Olympic Peninsula- North

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After spending the night in our awesome hotel in Forks, our next stop was Cape Flattery, the most northwestern point of the contiguous United States. The rain we had expected finally started, and as we were driving, we realized something was wrong. What seemed like only 20 miles away was expected to take us 50 minutes, because the roads were THAT curvy. I get really car sick, so I was trying to hold it together, but the rain beating down on the hairpin turns was making me really nauseous and super cranky. Finally we reached Neah Bay, a reservation town known for having surfable waves. Google Maps started to have us drive in circles and finally John and I just said “We give up!”

We turned around and on our way out of the town, we stopped at a gas station to try and find a bathroom and food. Though it may sound really snobby of me, that gas station made me genuinely feel scared. It was cold, windy and grey outside and I passed probably 20 people at the gas station. A lot of them had missing teeth, huge scars on their skin and many of them were looking at me with a dead stare. It grabbed John and we got out of there, the place gave me the heebie jeebies! I’m a pretty stubborn person, but that experience was more than enough for me. Even though I feel bummed that we missed something on our list, we knew our limits… and we had reached them!

We spent the next few hours driving some more. (There is a LOT of land to cover between outings in the Olympic Peninsula!) Even though we never reached Cape Flattery, our trip out there took us double the time we expected and we were behind schedule. Though we didn’t stop, our drive through Port Angeles downtown was really pretty and we discussed possibly going back at another time. As far as towns go, that was most definitely the largest town in the Peninsula, but also the most commercial. Something I loved about reading the guide books was that they reiterated several times that in almost every town in the Peninsula, you weren’t going to find a Starbucks, and there aren’t chain stores. Even the gas stations were family-owned! There was something very cool about that to me.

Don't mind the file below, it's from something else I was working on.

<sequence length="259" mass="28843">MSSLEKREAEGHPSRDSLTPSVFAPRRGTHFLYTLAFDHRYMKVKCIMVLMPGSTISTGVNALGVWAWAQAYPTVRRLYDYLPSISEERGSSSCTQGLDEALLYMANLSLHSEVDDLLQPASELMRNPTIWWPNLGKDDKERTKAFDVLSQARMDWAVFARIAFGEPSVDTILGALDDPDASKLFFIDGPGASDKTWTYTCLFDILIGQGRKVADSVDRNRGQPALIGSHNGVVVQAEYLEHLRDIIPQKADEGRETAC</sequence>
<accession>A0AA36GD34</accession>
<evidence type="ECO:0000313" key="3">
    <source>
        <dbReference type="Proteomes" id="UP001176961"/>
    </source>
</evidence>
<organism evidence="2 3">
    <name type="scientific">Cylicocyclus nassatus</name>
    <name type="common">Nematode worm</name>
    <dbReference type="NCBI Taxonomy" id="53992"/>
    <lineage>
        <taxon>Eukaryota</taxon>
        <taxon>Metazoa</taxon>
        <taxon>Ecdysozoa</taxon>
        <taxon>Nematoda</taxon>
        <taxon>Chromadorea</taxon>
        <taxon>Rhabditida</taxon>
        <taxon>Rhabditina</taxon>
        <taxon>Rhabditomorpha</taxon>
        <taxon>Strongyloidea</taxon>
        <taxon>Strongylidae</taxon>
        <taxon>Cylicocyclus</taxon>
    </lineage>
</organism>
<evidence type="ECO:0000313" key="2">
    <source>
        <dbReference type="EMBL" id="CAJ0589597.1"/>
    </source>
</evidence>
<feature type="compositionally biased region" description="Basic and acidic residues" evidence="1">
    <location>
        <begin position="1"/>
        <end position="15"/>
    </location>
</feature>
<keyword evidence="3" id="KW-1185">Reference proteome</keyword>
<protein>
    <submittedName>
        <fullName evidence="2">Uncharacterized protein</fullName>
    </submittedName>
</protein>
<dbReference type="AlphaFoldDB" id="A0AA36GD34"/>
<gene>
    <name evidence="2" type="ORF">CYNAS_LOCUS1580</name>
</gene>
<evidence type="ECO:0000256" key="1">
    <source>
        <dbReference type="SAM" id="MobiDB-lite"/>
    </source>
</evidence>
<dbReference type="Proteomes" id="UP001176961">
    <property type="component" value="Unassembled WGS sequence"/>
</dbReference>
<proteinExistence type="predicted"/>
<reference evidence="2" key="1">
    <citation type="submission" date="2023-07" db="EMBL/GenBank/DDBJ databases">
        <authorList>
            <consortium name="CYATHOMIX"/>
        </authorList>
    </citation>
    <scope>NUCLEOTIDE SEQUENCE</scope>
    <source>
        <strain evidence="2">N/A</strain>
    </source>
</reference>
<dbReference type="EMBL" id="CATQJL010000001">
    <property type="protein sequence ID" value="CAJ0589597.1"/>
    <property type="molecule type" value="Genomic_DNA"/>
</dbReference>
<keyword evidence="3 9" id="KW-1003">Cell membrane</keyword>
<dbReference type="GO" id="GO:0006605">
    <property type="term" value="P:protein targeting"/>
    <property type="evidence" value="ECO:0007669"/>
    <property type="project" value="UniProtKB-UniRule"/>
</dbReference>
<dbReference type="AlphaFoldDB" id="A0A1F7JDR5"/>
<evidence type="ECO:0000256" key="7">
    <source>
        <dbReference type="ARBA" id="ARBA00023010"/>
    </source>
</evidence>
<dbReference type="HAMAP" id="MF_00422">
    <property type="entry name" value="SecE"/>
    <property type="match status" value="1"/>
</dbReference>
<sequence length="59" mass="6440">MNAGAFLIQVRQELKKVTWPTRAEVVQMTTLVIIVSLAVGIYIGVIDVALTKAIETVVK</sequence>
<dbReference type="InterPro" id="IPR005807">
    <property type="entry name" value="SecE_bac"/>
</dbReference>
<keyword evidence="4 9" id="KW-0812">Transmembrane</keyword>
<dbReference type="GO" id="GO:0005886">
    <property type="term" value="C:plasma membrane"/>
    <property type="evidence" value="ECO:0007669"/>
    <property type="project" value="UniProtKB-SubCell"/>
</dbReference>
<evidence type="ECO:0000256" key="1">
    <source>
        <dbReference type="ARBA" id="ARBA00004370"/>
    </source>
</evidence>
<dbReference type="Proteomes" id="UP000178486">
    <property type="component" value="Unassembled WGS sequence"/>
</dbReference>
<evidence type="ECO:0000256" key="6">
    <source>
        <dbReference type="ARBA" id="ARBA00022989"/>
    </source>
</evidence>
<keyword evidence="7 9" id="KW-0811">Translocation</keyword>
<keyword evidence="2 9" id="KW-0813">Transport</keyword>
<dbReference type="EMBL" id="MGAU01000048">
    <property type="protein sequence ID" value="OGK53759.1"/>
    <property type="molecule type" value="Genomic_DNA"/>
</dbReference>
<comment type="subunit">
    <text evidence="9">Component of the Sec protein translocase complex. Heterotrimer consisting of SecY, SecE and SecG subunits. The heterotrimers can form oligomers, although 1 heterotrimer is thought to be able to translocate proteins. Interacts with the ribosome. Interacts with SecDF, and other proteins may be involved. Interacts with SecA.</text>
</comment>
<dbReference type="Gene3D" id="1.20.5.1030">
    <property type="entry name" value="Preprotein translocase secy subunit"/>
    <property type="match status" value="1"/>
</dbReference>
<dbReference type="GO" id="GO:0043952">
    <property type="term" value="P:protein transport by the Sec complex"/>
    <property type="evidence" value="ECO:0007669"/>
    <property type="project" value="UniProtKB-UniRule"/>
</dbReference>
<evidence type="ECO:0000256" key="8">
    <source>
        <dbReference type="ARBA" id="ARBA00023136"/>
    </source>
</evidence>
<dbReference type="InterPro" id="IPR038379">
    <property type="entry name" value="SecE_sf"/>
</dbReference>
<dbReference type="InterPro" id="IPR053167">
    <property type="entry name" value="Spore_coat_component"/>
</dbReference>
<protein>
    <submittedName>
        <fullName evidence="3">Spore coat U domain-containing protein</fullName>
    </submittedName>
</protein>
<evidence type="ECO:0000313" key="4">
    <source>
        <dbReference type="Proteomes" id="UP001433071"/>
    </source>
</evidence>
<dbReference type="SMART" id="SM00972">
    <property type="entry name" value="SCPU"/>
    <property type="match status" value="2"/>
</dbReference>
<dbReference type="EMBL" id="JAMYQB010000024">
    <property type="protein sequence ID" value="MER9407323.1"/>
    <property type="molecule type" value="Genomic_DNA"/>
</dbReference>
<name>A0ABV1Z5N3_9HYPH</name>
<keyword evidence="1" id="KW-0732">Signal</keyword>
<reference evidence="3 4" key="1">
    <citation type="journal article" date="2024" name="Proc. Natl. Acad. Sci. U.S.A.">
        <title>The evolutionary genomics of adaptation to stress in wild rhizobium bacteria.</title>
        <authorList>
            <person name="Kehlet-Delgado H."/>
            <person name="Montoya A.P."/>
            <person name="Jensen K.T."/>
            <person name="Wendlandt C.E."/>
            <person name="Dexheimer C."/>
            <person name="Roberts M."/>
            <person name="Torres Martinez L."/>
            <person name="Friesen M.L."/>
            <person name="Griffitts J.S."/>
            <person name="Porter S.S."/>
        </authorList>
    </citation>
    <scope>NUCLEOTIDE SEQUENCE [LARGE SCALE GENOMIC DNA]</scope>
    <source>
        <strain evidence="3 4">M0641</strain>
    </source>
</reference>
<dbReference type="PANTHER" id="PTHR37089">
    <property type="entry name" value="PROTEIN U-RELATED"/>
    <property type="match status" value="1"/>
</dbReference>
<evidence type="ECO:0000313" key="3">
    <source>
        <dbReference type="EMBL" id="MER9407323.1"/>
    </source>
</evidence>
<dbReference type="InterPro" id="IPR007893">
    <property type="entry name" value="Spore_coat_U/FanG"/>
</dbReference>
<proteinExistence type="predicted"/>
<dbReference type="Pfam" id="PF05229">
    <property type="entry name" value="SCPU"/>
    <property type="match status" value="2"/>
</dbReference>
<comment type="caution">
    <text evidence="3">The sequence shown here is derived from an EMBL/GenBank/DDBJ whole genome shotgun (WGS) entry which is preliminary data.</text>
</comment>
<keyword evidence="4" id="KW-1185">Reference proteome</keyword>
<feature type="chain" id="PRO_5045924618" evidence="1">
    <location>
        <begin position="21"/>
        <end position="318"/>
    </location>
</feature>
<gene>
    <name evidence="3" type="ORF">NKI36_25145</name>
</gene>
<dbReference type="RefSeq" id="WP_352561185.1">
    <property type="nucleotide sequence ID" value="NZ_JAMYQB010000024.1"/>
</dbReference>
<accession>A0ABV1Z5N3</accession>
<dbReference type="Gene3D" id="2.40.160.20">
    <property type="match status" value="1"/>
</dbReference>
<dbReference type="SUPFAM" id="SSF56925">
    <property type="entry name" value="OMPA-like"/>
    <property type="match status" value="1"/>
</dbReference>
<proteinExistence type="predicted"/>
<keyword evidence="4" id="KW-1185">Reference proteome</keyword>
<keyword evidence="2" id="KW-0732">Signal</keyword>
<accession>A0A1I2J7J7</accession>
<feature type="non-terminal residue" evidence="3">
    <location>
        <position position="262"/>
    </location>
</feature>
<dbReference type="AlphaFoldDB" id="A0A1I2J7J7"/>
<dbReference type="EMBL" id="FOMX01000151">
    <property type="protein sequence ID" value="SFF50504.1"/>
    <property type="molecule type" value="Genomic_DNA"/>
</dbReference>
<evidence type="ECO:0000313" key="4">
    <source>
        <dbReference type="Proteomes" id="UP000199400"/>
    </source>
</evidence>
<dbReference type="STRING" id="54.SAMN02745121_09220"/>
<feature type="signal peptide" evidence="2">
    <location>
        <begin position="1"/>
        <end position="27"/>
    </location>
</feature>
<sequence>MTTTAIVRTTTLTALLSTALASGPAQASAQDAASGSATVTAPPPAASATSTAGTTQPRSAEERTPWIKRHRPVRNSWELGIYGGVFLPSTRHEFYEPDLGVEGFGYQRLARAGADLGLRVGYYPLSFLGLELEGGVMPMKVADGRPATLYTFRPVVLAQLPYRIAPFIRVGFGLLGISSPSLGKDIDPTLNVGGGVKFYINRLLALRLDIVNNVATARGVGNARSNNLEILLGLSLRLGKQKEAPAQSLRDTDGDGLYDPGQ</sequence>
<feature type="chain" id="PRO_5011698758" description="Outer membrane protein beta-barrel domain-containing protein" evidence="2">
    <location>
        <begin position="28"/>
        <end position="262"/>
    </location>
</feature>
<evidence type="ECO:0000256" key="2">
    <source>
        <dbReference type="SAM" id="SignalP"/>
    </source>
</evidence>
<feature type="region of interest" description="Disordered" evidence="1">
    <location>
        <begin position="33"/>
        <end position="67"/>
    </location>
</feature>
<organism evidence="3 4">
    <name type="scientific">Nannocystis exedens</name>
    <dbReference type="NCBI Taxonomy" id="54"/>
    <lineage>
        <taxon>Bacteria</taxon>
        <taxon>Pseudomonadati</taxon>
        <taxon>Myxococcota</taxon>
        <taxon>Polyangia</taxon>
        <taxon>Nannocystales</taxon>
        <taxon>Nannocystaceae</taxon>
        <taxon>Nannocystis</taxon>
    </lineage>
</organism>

Finally, we arrived in Port Townsend with beautiful fall weather surrounding us. As a whole, we really loved Port Townsend and it reminded me a lot of the best parts of Maine. We had lunch at a cheesy 50’s diner and took our time walking through the stores in the downtown, waterfront district and lovingly gazed up at the beautiful old buildings. Pioneer Square in Seattle comes closest to the preserved buildings, but I’ve never seen such old buildings so beautifully displayed before.

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After exploring Port Townsend’s downtown, we headed to Fort Worden, which came very highly recommended by a close friend. It took us a while to drive around and find the old, abandoned military bunkers in the park, but once was did it was fun to explore, take pictures and maybe pretend we lived in a post-apocalyptic world for a little bit. One of the bunkers was actually open, and we were able to walk down into a deep, dark series of halls. It creeped me out way too much, but John loved it and found lots of cool, abandoned stuff down there. I stayed outside and hung out with the deer, who were definitely not afraid of humans! IMG_5579 IMG_5512 IMG_20151017_151333518_HDR IMG_5513 IMG_20151017_151529752 IMG_5514 IMG_20151017_151648515_HDR IMG_20151017_151700635 IMG_5515 IMG_5517  IMG_20151017_152714713 IMG_20151017_152728681 IMG_5518 IMG_5519Finally, after our long day exploring, we headed home and took the Bainbridge Ferry. It was John’s second time on a ferry and his first time on Bainbridge Island, so that was a mini adventure in itself!

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